The way out

Future workshop on climate and energy

By Kai Kuhnhenn

July 16, 2019

What can an energy supply look like that is socially just, democratic and climate friendly? As part of our project “Future for all – fair. ecological. achievable.”, we developed a vision in collaboration with 10 pioneers.

In 2048 there will be: the 1250-watt society, an international climate council, solidarity-based production communities, the “Good Life” experimental regions in old lignite mining areas, South-North partner communities for the exchange of climate-friendly technologies and lifestyles

In 2048 there will no longer be: CO2 emissions – neither in the electricity sector nor in transport or space heating, the energy and industrial lobby, profits in the energy sector

Our vision

A field report from the year 2048

I think, I’ll quit my job this year. I’ve been an energy service provider (colloquially: e-nerd) for two decades now, 2048 will be my last year!

I am not even discontent with my work. We have achieved a lot in the past 25 years. Back then, after the big protests in 2020, it quickly became clear that governments not only had to give up their rivalry, but the pursuit of economic growth as well, to keep the planet habitable for humans. Of course, there was a lot of resistance from the energy and industry lobby. But a whole generation demanded change and forged alliances with social movements, civil society and science. At the same time, one weather disaster followed the other – governments simply couldn’t come up with good excuses for this anymore and that was costing votes.

These new power relations also changed international climate policy. The competitive climate negotiations were finally replaced by an international climate council in 2030. This consists of 100 members corresponding to 100 world regions. In the world regions, there are again councils of 100 members, and this continues right down to the level of the municipalities. Decisions are always taken at the lowest possible level and the council members are strictly bound by their mandates. This means, that, to take decisions, they don’t follow their own senses, but always need their council’s approval.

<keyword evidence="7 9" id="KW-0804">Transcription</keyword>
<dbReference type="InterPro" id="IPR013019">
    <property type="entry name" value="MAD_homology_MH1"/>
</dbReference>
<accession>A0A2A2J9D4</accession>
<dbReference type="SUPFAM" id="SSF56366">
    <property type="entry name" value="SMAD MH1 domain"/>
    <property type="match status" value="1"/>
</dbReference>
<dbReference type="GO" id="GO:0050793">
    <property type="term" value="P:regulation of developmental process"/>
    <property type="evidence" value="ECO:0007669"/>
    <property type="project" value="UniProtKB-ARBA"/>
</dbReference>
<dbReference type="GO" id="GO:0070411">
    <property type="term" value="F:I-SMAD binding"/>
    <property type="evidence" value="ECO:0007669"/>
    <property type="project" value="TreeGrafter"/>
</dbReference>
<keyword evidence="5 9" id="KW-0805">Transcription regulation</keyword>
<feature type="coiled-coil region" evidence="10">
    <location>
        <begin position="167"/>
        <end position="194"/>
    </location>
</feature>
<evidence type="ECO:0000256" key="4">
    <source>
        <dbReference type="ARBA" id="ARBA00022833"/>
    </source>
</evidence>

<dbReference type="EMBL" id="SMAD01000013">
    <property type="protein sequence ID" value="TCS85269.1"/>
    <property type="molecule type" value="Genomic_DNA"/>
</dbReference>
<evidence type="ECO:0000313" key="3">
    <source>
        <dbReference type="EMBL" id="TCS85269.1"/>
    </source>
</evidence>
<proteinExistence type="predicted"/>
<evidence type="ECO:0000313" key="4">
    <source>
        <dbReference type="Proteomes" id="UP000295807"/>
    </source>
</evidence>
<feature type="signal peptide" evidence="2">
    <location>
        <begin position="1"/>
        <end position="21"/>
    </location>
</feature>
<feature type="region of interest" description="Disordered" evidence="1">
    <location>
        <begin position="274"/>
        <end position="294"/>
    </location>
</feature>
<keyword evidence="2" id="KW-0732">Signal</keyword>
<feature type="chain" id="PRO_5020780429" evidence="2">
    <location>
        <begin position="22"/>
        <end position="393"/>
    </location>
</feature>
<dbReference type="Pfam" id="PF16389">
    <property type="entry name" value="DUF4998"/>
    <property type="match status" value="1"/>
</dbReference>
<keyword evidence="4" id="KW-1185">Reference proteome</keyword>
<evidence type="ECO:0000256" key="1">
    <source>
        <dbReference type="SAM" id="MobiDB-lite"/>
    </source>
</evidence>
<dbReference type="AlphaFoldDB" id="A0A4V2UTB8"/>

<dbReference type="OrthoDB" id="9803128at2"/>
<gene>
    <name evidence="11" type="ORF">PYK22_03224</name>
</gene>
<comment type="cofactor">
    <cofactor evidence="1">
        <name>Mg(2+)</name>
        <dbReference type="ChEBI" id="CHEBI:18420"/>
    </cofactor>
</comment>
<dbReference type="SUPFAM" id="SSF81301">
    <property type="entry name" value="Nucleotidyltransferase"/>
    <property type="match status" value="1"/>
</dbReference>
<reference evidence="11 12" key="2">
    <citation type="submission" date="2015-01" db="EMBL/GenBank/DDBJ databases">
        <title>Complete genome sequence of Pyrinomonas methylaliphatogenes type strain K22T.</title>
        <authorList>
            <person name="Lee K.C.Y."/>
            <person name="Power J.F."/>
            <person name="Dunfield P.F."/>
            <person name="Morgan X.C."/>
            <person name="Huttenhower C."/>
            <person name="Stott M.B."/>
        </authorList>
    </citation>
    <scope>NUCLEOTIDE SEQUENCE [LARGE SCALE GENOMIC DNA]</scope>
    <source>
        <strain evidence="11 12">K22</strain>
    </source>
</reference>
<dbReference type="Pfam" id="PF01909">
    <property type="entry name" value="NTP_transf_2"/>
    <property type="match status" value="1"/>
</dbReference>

Local climate councils make world politics: together against the climate crisis

Of the former climate negotiations, only the targets have remained. We may have broken the 1.5°C barrier, but we are well on the way to limit global warming to 1.8°C. The Climate Council coordinates global efforts and ensures that the emission budgets for the individual regions are adhered to. In case of need, this happens through trade restrictions. But normally, public rebuke suffices. In Northeast Europe we have a slightly higher budget than the average budget of the northern hemisphere, simply because it can get quite cold here. Nevertheless, in the beginning the budget meant a mammoth task: no more CO2 emissions after 2035, neither in the electricity sector nor in transport or space heating.

We energy service providers dealt with the technical side of the task. But we soon realised that we would not be able to do this if energy consumption continued to rise. In response, NGOs proposed the “sinking watt limit”. Based on the model of the 2000-watt society, the energy demand was to be continuously reduced, first to 2000, then to 1500 and finally to 1250 watts. Scientific studies calculated that we would have to consume as much as in 1985. But pioneers from many “real laboratories” challenged this orientation towards the past: they, there and then, already did live an environmentally and socially just economy using fewer watts, living in solidary-based production communities, ecovillages and cooperative enterprises. Subsequently, the search for new ways of living and economic activity gained further traction through the “Good Life” experimental regions in the old lignite mining areas as well as through the forming of South-North partner communities. These partner communities constitute a programme for the exchange of climate-friendly techniques and lifestyles between the Global South and North.